Toyota chief apologizes
But Toyoda insists electronics not cause of acceleration problem
WASHINGTON – Under blistering criticism, Toyota President Akio Toyoda personally and repeatedly apologized to Congress and millions of anxious American car owners Wednesday for deadly defects in popular models produced by his Japanese company. But angry lawmakers forcefully declared it was hardly enough.
“Where is the remorse?” scolded Rep. Marcy Kaptur, D-Ohio. And Republican John Mica of Florida held aloft what he called an “absolutely appalling” Toyota report bragging of defusing a safety investigation.
Of Toyoda’s apology, Kaptur said, “I do not think it reflects significant remorse for those who have died.” Federal safety officials have received reports linking 34 deaths in the United States to safety defects in Toyota cars and trucks over the past decade.
“I extend my sincerest condolences to them from the bottom of my heart,” responded Toyoda, grandson of the founder of the auto company. “I’m deeply sorry for any accident that Toyota drivers have experienced.”
But what’s most important to American drivers – and what lawmakers pressed Toyoda and a top aide to provide – was a better explanation for slow actions to deal with the defects and believable assurances the problems that led to sudden unintended accelerations will be fixed. Toyoda said those changes are being made nearly around the clock, but he repeated the company’s insistence that there is no link to the cars’ electronic systems.
Many drivers filing complaints with Toyota and the government say their acceleration problems had nothing to do with floor mat interference or sticky gas pedals – the culprits the company is pointing to. Outside experts have suggested electronic problems.
Toyota has recalled 8.5 million vehicles, more than 6 million of them in the United States, mostly to fix problems with floor mats trapping gas pedals or with pedals getting stuck. Toyoda said great strides were being taken by his company to put “safety first” and it was working hard to refit the millions of cars and trucks that have been recalled.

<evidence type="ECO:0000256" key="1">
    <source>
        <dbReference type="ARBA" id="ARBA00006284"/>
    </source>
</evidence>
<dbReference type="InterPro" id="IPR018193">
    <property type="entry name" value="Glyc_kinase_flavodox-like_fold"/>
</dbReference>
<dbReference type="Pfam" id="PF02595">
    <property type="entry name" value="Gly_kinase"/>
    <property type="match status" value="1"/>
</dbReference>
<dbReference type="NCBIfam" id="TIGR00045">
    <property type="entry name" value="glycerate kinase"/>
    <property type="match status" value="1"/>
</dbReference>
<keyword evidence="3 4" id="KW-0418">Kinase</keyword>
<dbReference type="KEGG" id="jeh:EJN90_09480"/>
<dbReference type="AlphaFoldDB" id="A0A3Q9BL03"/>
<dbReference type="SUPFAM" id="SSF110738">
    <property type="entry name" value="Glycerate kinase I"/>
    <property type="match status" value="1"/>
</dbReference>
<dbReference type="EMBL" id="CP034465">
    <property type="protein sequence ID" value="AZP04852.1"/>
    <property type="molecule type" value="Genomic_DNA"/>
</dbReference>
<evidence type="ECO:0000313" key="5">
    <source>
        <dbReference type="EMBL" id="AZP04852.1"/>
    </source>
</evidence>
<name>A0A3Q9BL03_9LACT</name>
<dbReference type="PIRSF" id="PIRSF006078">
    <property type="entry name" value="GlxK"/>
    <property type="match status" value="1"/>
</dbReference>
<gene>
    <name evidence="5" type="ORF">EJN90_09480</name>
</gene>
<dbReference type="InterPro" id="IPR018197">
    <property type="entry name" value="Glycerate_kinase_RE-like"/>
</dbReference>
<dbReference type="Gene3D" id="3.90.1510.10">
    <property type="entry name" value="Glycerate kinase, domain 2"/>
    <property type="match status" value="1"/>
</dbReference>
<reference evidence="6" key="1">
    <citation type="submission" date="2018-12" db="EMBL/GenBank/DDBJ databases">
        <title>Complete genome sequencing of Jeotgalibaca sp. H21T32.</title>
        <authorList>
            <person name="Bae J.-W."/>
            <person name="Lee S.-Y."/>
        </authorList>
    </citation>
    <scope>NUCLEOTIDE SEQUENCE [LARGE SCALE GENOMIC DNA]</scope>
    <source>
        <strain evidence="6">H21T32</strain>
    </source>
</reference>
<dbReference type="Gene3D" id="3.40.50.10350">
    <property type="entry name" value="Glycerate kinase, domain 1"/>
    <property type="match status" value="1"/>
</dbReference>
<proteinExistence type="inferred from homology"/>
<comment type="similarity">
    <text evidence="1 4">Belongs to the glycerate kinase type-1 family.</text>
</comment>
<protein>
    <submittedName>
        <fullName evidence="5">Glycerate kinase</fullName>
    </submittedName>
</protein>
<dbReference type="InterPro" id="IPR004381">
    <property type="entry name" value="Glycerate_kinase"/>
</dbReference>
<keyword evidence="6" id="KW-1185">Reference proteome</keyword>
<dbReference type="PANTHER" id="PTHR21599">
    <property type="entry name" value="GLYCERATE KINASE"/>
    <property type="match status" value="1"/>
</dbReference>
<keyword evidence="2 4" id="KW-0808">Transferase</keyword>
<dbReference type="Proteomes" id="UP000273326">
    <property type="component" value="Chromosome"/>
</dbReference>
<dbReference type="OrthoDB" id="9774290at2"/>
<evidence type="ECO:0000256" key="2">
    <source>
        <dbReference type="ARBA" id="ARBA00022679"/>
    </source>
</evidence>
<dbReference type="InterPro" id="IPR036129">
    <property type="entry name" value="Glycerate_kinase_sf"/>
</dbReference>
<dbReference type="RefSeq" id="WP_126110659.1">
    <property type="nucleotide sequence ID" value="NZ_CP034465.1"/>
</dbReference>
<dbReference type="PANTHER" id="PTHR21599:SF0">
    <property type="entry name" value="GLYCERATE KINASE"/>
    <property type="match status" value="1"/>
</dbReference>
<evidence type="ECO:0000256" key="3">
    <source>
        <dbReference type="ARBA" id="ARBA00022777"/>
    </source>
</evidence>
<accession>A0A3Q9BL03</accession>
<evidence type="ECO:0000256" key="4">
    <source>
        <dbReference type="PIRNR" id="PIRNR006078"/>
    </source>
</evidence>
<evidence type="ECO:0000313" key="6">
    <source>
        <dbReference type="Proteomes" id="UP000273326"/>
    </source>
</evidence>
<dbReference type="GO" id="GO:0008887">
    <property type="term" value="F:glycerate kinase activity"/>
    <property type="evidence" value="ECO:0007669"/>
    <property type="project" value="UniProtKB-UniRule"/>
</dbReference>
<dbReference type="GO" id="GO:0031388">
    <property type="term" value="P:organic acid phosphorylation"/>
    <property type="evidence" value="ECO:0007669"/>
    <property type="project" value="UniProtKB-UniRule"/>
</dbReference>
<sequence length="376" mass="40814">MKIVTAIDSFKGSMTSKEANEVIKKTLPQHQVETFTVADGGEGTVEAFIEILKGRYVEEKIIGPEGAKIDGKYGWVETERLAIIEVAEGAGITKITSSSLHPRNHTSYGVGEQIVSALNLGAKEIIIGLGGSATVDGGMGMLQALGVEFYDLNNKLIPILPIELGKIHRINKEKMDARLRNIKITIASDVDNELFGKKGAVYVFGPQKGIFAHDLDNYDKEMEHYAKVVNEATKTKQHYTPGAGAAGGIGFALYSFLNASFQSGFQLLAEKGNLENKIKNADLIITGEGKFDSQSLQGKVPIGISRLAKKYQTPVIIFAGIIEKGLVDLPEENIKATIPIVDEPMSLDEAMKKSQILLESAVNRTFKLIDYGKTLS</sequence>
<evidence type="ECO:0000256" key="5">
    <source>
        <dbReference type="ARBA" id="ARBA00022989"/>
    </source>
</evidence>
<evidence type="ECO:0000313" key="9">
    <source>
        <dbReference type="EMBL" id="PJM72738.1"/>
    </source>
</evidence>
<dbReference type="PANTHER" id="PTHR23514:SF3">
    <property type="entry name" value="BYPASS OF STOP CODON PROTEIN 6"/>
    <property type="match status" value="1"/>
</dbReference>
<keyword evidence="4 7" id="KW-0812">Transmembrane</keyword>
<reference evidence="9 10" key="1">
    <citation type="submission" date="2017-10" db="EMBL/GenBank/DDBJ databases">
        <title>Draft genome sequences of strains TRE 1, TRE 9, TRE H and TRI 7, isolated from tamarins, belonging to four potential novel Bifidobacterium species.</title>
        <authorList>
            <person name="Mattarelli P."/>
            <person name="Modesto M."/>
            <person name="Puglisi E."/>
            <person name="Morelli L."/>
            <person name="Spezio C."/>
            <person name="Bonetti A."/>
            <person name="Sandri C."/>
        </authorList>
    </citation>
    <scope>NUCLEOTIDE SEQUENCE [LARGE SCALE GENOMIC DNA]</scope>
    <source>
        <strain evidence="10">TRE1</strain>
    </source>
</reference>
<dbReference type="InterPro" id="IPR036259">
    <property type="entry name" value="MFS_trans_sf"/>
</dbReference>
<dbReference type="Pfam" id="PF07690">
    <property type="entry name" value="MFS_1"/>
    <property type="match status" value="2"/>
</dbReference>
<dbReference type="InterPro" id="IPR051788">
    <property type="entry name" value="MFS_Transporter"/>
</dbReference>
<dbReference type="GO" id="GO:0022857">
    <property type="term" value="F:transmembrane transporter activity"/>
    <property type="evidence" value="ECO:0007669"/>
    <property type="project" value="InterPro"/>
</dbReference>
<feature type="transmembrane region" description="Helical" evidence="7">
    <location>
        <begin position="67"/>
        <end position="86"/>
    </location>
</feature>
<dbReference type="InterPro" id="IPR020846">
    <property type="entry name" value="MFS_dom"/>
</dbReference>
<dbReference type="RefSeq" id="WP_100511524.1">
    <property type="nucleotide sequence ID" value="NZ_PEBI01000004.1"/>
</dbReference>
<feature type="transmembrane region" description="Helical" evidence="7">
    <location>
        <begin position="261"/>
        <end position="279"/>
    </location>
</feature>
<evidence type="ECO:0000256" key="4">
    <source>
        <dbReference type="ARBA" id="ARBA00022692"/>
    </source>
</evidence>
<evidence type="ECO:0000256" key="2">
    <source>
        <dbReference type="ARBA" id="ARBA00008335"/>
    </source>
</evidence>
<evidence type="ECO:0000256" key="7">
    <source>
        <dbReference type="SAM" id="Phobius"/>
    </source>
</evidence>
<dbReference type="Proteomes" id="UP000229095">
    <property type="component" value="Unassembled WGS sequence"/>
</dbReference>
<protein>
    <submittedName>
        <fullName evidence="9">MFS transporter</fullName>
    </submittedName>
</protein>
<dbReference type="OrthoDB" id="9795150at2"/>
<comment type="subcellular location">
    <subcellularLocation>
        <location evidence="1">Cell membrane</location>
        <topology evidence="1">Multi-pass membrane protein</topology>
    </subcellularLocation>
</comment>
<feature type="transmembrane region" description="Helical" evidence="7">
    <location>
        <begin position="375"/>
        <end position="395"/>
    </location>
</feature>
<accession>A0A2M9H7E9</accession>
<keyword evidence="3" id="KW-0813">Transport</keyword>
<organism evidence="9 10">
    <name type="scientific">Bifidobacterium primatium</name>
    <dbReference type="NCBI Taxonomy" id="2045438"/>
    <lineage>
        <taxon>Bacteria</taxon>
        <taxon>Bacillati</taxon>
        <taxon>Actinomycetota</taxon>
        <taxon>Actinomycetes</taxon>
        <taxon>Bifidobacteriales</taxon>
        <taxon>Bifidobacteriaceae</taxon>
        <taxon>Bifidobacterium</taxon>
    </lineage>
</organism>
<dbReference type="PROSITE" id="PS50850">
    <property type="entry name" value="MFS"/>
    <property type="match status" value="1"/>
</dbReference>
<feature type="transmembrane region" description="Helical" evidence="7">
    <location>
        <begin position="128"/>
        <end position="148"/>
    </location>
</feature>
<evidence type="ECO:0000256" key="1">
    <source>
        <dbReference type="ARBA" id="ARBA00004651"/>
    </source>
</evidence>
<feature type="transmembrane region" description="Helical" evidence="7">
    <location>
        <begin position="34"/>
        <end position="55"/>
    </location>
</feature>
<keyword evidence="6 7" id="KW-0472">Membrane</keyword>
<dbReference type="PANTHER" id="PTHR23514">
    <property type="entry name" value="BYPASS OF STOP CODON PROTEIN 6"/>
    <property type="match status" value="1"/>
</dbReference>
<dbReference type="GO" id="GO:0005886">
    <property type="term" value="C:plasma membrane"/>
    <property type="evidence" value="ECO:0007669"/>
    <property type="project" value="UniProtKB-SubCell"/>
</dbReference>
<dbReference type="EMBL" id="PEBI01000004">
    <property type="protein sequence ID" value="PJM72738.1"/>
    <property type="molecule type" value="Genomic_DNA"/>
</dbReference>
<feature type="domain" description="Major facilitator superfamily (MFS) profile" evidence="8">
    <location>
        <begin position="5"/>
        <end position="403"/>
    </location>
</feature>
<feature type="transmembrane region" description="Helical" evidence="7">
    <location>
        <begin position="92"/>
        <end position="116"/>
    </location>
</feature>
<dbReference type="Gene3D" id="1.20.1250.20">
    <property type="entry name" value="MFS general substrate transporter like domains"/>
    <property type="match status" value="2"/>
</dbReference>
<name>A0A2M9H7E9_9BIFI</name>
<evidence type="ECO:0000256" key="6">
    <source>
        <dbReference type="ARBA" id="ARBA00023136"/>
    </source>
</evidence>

The company also said Wednesday it will offer free at-home pickup of vehicles covered by the national safety recall, pay for customers’ out-of-pocket transportation costs and provide drivers free rental cars during repairs. The deal was initially announced as part of an agreement between Toyota and New York state.
Toyoda also said that new systems to allow brakes to override gas pedals were being put on new models.
“Notwithstanding that, accidents actually happen,” he told the House Oversight and Government Reform Committee, the second of three congressional panels examining Toyota’s troubles.
Toyoda, 53, remained calm when some Democratic and Republican lawmakers scolded the company for the recalls and safety problems.
He stood firm on many points, including saying he was “absolutely confident” the causes of runaway acceleration were mechanical, and not a design flaw in the company’s electronic throttle control system. Many safety experts and lawmakers have suggested that the electronics systems should not be ruled out.
Mica said it was an embarrassing day not only for Toyota but for U.S. safety regulators, whom a number of lawmakers said should have acted more quickly and forcefully.
Rep. Edolphus Towns, D-N.Y., the committee chairman, said the National Highway Traffic Safety Administration failed to follow through aggressively on thousands of complaints dating back a decade about sudden acceleration in Toyota vehicles.
NHTSA , which is part of the Transportation Department, “failed the taxpayers and Toyota failed their customers,” Towns declared.
Towns asked Transportation Secretary Ray LaHood, who preceded Toyoda in the witness chair, a question on behalf of all of Toyota owners and drivers: Are the cars safe to drive?
“We have listed every Toyota that’s up for recall,” LaHood said. “I want anybody who has one of those cars to take it to the dealer and make sure it gets fixed.”
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